Docs’ Free Meals Tip the Scale for Meds
Just one complimentary lunch—amazingly, that’s all it may take for your doctor to prescribe more expensive, brand name drugs instead of less expensive medication. A study published online in the JAMA Internal Medicine showed that physicians who receive payment—dinner with a pharmaceutical rep, for example—tend to prescribe the particular drug associated with the free meal at a much higher rate than doctors who don’t receive compensation.
Regulation in effect since 2013 requires all drug and medical device manufacturers to report payments to doctors. The latest study looked at prescribing practices for one brand name drug for which there are cheaper, equally effective alternatives, in each of 4 classes: medications to treat high cholesterol, heart rhythm disorders, high blood pressure, and depression. Doctors who received free meals prescribed the associated drugs from twice to more than 5 times as often.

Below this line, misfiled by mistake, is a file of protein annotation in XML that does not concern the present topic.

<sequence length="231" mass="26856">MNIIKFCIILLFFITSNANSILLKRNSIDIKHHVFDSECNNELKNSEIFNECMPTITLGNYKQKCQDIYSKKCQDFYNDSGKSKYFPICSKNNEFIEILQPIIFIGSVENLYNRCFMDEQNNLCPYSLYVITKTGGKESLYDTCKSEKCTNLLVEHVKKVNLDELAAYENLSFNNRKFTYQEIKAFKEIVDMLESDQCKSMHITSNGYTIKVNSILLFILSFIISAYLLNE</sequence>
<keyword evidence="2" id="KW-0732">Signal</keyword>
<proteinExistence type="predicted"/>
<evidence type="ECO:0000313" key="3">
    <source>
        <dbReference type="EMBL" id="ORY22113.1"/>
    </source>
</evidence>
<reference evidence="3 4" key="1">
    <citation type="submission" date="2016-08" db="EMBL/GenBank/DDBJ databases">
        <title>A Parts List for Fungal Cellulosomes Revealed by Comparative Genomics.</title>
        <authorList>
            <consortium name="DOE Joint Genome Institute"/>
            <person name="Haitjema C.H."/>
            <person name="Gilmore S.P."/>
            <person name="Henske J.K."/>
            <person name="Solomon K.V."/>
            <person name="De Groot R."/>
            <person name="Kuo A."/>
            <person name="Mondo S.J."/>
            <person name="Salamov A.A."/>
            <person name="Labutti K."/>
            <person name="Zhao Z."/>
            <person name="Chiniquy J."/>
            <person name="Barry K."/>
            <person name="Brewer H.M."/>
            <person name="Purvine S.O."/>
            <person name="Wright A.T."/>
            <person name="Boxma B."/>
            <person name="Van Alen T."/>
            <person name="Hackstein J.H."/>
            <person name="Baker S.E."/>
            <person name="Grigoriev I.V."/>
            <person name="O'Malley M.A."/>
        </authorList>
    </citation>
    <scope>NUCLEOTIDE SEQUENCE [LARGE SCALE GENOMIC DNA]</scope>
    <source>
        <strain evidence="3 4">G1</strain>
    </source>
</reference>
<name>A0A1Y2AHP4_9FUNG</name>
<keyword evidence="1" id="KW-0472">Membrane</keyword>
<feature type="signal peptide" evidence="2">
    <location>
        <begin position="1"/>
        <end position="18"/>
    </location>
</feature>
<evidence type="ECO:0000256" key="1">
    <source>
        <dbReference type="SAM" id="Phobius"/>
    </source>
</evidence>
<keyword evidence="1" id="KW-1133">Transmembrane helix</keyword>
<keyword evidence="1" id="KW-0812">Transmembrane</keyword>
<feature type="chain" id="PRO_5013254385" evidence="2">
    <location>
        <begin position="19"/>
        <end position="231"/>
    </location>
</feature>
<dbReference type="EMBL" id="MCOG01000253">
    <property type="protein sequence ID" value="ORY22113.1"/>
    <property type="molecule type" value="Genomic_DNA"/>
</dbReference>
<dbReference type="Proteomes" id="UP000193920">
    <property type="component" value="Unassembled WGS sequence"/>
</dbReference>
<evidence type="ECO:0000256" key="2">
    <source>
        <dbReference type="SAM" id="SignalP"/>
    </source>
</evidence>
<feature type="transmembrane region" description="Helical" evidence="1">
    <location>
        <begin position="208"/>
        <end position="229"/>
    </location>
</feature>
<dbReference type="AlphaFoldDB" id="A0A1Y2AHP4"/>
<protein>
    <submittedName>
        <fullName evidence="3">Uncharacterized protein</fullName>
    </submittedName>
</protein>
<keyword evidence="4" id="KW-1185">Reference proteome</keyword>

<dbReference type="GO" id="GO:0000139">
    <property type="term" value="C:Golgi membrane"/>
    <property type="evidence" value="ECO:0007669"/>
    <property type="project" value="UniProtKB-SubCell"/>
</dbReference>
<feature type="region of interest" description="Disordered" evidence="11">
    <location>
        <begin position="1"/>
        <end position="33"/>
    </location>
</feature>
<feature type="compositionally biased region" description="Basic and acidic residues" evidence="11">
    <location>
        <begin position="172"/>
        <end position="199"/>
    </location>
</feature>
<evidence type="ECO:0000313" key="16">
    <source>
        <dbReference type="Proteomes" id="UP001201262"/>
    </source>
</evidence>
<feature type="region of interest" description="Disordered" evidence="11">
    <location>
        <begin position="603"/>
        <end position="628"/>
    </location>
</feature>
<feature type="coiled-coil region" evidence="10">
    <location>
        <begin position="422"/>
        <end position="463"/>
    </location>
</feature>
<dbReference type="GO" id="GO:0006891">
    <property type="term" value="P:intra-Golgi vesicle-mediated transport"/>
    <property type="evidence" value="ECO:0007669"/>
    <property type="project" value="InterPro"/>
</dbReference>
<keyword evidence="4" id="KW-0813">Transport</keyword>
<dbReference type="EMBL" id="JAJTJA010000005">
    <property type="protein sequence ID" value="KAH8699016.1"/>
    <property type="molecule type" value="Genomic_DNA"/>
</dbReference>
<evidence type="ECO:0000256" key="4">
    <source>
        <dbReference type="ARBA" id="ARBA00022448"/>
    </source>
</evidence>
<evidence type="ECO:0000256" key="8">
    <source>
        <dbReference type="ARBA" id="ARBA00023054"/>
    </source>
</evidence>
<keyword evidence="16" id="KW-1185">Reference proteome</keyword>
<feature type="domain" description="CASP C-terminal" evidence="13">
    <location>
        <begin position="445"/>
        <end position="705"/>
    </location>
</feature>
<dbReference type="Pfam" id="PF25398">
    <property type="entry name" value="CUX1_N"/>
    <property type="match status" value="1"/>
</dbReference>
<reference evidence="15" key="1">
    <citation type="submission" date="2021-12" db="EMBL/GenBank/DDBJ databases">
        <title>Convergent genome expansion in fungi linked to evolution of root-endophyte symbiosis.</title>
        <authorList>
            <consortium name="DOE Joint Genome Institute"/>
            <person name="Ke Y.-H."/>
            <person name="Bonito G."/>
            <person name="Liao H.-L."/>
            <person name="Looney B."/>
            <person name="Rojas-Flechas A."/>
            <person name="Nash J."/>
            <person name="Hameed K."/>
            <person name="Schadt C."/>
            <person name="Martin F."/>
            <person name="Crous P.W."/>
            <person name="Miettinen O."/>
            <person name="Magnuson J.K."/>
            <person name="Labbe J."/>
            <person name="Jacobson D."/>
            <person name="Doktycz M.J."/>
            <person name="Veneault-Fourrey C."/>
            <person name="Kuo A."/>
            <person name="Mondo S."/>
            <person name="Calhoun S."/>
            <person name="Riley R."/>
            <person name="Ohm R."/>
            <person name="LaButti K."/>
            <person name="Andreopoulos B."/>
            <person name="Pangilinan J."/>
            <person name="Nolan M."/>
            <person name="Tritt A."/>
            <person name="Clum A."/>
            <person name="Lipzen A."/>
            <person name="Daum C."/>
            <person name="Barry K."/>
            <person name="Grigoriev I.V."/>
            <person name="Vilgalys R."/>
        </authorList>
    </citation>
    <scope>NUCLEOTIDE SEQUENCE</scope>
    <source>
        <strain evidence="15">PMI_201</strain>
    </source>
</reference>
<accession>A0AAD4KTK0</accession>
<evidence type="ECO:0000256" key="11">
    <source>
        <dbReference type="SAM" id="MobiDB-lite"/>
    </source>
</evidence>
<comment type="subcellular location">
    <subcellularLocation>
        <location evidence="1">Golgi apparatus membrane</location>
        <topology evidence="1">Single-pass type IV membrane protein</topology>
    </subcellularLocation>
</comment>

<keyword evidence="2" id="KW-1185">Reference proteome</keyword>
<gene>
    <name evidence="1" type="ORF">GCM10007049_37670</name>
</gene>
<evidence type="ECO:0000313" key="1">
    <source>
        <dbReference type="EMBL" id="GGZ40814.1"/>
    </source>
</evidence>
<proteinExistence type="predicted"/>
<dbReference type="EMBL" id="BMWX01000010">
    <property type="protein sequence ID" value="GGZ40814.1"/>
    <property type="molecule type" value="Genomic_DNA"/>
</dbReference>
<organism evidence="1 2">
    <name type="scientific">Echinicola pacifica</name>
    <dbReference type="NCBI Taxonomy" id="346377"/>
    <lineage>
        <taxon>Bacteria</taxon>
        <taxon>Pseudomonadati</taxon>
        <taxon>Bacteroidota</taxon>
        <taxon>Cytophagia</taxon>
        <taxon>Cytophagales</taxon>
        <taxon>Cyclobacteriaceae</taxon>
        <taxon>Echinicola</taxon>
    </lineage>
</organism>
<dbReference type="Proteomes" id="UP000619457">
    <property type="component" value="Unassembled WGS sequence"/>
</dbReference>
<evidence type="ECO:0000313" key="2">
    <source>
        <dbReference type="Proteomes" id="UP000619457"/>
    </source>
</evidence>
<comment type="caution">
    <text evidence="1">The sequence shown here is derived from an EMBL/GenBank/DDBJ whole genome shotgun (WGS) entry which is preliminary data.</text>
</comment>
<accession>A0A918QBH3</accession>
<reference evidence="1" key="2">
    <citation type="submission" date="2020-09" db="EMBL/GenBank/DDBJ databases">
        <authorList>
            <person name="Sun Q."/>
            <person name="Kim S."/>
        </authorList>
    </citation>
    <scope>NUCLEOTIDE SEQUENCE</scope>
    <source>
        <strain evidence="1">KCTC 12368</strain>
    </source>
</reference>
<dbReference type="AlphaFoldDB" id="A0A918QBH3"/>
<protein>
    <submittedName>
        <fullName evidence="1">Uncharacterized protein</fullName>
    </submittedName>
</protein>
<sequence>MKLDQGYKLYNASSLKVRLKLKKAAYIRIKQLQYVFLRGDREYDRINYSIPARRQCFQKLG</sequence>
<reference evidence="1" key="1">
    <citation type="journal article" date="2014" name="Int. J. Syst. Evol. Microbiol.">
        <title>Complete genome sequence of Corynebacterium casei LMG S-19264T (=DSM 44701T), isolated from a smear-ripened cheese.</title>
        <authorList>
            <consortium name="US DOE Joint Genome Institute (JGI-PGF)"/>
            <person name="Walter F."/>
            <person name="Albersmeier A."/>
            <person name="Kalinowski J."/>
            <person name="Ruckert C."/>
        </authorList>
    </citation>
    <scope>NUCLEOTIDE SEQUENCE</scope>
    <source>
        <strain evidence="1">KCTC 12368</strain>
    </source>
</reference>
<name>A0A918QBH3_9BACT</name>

According to researchers, it’s likely the time the doctors and drug reps spend together—rather than the cost of a meal—that influences the doctor’s prescribing preference. Dr. R. Adams Dudley, one of the study’s authors suggests patients talk to their provider and ask, "Is there a generic that's just as good?"
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